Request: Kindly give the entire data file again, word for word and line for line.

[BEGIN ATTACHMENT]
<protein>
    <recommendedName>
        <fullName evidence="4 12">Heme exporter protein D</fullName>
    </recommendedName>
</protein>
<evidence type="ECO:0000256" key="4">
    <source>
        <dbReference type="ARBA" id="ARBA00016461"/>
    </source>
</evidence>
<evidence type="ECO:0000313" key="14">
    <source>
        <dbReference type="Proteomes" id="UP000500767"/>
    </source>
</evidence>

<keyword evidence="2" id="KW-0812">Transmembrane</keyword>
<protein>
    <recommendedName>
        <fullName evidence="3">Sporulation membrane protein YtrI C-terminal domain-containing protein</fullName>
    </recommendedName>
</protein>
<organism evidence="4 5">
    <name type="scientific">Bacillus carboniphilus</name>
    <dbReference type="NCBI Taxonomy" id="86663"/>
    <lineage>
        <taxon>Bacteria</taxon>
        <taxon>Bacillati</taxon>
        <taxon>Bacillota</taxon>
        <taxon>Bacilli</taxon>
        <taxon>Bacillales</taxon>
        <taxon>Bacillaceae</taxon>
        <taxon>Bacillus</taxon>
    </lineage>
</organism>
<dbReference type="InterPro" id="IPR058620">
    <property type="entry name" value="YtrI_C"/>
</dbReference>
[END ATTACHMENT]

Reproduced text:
<protein>
    <recommendedName>
        <fullName evidence="4 12">Heme exporter protein D</fullName>
    </recommendedName>
</protein>
<evidence type="ECO:0000256" key="4">
    <source>
        <dbReference type="ARBA" id="ARBA00016461"/>
    </source>
</evidence>
<evidence type="ECO:0000313" key="14">
    <source>
        <dbReference type="Proteomes" id="UP000500767"/>
    </source>
</evidence>

<keyword evidence="2" id="KW-0812">Transmembrane</keyword>
<protein>
    <recommendedName>
        <fullName evidence="3">Sporulation membrane protein YtrI C-terminal domain-containing protein</fullName>
    </recommendedName>
</protein>
<organism evidence="4 5">
    <name type="scientific">Bacillus carboniphilus</name>
    <dbReference type="NCBI Taxonomy" id="86663"/>
    <lineage>
        <taxon>Bacteria</taxon>
        <taxon>Bacillati</taxon>
        <taxon>Bacillota</taxon>
        <taxon>Bacilli</taxon>
        <taxon>Bacillales</taxon>
        <taxon>Bacillaceae</taxon>
        <taxon>Bacillus</taxon>
    </lineage>
</organism>
<dbReference type="InterPro" id="IPR058620">
    <property type="entry name" value="YtrI_C"/>
</dbReference>